For a clearer understanding of this invention it is first necessary to refer to FIG. 1 of the drawing which sets forth in schematic fashion a typical laser system 10 which incorporates therein a plurality of conventional liquid or water cooled laser mirrors (only one of which is shown as mirror 11), a suitable supply of liquid coolant for laser mirror 11 in the form of, for example, a water supply source 12, a conventional shutoff valve 14, a coolant supply line 16, the flow attenuator 18 of this invention illustrated in cross section, and a plurality of distribution lines 20 and 22 which includes in some instances a flow control orifice 24. The liquid coolant, which in this instance is preferably water, is passed through flow attenuator 18 for distribution by lines 20 and 22 to any conventional liquid or water cooled laser mirror 11.
The detailed description of flow attenuator 18 of this invention is best shown in FIGS. 2 through 6 of the drawing. Although the following description will be taken mainly in conjunction with FIGS. 2 through 6 of the drawing, it should be noted that frequent reference will be given to FIG. 1 which clearly illustrates the operative relationship of flow attenuator 18 with the other elements of a conventional laser system 10 which includes liquid cooled laser mirror 11.
As clearly depicted in FIG. 2 of the drawing, flow attenuator 18 is formed of a funnel or cone-shaped housing 30 having a centrally located longitudinally extending passageway 32 illustrated as being open at both ends 34 and 36 thereof. It should be noted, however, that although both ends 34 and 36 are shown open ended, in some instances it may be desirable to cap end 36 (not shown).
Passageway 32 branches into a plurality of substantially radially extending flow distribution plenums or chambers 38, 40 and 42 best illustrated in FIGS. 2 and 4 of the drawing. As part of the inventive concept, plenums or chambers 38, 40 and 42 are formed with conically shaped entrances or inlets 44 so as to provide a smooth transition of flow from passageway 32 into plenums 38, 40 and 42 and from there to the individual distribution lines depicted in FIG. 1 of the drawing as lines 20 and 22. The exact number of lines may vary within the confines of this invention, however, each outlet 46, 48, 50 and 52 best shown in FIG. 4 is associated with a different distribution line respectively (only lines 20 and 22 being shown in the drawing).
Additionally, the number of outlets associated with each chamber may vary. In the embodiment described hereinabove chambers 38 and 42 have one outlet (46 and 52, respectively) associated therewith, while chamber 40 has two outlets (48 and 50) associated therewith. Each outlet 46, 48, 50 and 52 of respective plenums or chambers 38, 40 and 42 incorporates therein a conventional fitting 54 for the connection of the respective distribution lines thereto.
Still referring to FIG. 2 of the drawing, located in the central passageway 32 of housing 30 of attenuator 18 of this invention is a cylindrically-shaped distribution screen 56. Distribution screen 56 may be formed as an intergral part of a sleeve 58 which is removably positioned within passageway 32. In this manner screen 56 can be slid into passageway 32 and fixedly secured in place. The positioning of screen 56 in place is accomplished by means of a circumferential flange 60 formed on the outer edge of sleeve 58. Flange 60 is fixedly secured to housing 30 by conventional securing means in the form of bolts 62. The internal configuration of flange 60 includes a lip 64 which enables either another distribution line 66 as illustrated in FIG. 2 or a cap (not shown) to be fixedly attached thereto by, for example, a press fit or brazing.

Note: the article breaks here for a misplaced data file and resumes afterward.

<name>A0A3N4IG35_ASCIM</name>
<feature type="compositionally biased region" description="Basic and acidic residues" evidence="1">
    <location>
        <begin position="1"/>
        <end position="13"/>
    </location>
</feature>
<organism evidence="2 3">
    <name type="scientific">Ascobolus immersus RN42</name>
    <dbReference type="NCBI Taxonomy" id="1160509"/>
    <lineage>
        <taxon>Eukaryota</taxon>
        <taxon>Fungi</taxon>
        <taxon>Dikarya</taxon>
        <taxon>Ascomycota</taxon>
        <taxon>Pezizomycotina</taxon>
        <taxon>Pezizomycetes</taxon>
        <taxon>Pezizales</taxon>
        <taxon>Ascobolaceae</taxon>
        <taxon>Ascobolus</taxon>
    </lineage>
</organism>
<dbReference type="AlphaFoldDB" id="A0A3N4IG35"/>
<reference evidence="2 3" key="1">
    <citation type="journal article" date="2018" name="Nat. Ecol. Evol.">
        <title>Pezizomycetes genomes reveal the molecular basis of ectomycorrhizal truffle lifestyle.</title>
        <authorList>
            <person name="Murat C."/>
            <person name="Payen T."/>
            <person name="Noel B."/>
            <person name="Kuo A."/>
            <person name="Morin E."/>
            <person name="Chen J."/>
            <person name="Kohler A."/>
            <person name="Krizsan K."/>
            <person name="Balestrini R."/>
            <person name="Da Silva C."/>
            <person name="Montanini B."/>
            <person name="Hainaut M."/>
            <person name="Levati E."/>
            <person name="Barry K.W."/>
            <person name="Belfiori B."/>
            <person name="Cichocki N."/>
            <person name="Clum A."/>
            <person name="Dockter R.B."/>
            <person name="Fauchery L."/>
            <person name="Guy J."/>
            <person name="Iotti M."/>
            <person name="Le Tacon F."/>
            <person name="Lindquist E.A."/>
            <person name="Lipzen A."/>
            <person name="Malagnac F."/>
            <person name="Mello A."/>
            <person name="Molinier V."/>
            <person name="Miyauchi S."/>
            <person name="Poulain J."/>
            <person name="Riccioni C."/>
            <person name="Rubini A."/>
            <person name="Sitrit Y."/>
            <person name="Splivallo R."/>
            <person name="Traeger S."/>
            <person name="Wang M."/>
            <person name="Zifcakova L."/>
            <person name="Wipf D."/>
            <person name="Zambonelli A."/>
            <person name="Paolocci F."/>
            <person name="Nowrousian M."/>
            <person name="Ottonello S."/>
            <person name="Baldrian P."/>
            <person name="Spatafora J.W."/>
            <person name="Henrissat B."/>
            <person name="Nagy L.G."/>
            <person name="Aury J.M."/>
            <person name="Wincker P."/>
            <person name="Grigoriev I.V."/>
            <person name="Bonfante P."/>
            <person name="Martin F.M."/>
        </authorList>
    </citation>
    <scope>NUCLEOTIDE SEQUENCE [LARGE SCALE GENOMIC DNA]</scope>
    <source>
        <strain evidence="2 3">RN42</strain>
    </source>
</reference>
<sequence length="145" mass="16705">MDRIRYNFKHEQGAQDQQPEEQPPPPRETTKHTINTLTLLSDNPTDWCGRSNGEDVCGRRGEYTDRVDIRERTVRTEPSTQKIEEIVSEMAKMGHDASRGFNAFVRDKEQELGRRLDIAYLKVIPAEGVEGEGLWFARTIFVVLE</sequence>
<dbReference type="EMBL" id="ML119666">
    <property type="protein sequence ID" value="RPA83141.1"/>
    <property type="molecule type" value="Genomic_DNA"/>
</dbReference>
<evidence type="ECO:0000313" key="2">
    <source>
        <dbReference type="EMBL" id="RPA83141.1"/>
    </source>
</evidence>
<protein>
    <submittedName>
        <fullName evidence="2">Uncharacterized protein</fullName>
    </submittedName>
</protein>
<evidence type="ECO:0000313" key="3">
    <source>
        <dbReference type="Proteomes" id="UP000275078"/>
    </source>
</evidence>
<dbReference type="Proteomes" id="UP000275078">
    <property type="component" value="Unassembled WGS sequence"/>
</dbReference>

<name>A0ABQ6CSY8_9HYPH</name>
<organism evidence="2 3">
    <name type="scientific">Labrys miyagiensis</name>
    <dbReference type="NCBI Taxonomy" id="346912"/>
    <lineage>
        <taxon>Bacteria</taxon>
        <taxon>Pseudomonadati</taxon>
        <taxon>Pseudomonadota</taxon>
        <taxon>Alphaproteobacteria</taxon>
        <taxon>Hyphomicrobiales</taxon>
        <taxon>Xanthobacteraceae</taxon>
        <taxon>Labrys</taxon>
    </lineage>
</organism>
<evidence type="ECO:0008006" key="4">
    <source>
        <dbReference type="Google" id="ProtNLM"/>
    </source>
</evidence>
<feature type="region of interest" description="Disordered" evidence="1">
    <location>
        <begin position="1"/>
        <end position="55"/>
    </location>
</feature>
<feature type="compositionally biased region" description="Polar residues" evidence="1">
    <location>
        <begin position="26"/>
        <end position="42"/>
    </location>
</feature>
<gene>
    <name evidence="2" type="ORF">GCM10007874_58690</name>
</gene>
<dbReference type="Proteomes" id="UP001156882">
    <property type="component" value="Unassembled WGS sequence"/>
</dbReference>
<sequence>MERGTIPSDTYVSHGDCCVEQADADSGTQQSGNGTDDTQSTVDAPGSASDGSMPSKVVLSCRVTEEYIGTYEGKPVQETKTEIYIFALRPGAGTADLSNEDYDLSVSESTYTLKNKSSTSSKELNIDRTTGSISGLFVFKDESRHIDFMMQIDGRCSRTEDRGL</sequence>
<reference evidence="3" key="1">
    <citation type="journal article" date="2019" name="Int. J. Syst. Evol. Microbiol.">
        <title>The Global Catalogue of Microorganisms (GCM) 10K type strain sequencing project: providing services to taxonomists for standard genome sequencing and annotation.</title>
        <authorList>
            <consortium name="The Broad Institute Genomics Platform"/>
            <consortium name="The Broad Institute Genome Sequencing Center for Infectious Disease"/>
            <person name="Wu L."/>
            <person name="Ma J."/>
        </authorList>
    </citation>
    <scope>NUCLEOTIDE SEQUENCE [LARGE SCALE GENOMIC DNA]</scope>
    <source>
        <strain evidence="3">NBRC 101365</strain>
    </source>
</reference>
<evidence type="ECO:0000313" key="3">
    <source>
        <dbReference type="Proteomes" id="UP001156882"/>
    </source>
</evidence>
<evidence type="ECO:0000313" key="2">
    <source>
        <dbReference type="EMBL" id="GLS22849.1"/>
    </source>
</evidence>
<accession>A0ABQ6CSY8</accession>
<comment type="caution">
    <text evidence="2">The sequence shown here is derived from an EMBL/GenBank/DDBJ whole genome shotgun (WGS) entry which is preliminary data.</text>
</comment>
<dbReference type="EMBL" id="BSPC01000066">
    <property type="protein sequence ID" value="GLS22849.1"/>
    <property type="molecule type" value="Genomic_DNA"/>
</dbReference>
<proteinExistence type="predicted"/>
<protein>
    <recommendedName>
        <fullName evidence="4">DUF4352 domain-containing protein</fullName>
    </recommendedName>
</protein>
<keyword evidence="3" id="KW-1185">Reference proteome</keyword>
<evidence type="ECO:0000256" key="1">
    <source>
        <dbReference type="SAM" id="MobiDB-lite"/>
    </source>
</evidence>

Distribution screen 56 has a substantial number of holes or openings 59 of small diameter therein, sized to provide a minimum pressure drop across the screen and reduce the flow velocity to the plenums or chambers 38, 40 and 42. By making screen 56 removable, variations in the size, number and hole pattern, is possible. A typical distribution screen 56 may include approximately 288 holes being spaced apart 15° radially at approximately 0.25 inches between holes axially. Each hole 59 may be in the order of 0.125 inches in diameter.
Since turbulent flow is characterized by small, high frequency velocity fluctuations superimposed on the mean motion of the fluid flow, individual fluid particles exhibit a totally random motion. The utilization of distribution screen 56 within the flow attenuator 18 of this invention acts to force a uniform velocity profile as the liquid such as water exits screen 56. At the same time, the flow velocity will be reduced due to the increased flow area in each of the chambers 38, 40, and 42. The net effect is a less violent flow prior to distribution into the individual distribution lines 20 and 22.
The effect of utilizing distribution screen 56 also applies to pressure perturbations as well. Consequently, liquid or water flow to the liquid cooled mirror 11 as illustrated in FIG. 1 of the drawing by the use of flow attenuator 18 of this invention is void of the water flow induced jitter previously associated with liquid or water cooled laser mirrors.
Although this invention has been described with reference to a particular embodiment it will be understood to those skilled in the art that this invention is also capable of a variety of alternate embodiments within the spirit and scope of the appended claims.
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|U.S. Classification||372/35, 239/555, 138/42, 138/37|
|International Classification||G02B7/18, H01S3/04|
|Cooperative Classification||H01S3/0407, H01S3/0401, G02B7/1815|
|European Classification||G02B7/18T1, H01S3/04B|
|Jun 10, 1981||AS||Assignment|
Owner name: UNITED STATES OF AMERICA AS REPRESENTED BY THE DEP
Free format text: ASSIGNMENT OF ASSIGNORS INTEREST.;ASSIGNOR:UNITED TECHNOLOGIES CORPORATION;REEL/FRAME:003902/0133
Effective date: 19810508
Owner name: UNITED TECHNOLOGIES CORPORATION, HARTFORD, CT A CO
Free format text: ASSIGNMENT OF ASSIGNORS INTEREST.;ASSIGNORS:WILEY, WALTER H. III;GUNN, JOHN A.;REEL/FRAME:003902/0138;SIGNING DATES FROM 19810416 TO 19810427
|Jul 14, 1987||REMI||Maintenance fee reminder mailed|
|Dec 13, 1987||LAPS||Lapse for failure to pay maintenance fees|
|Mar 1, 1988||FP||Expired due to failure to pay maintenance fee|
Effective date: 19871213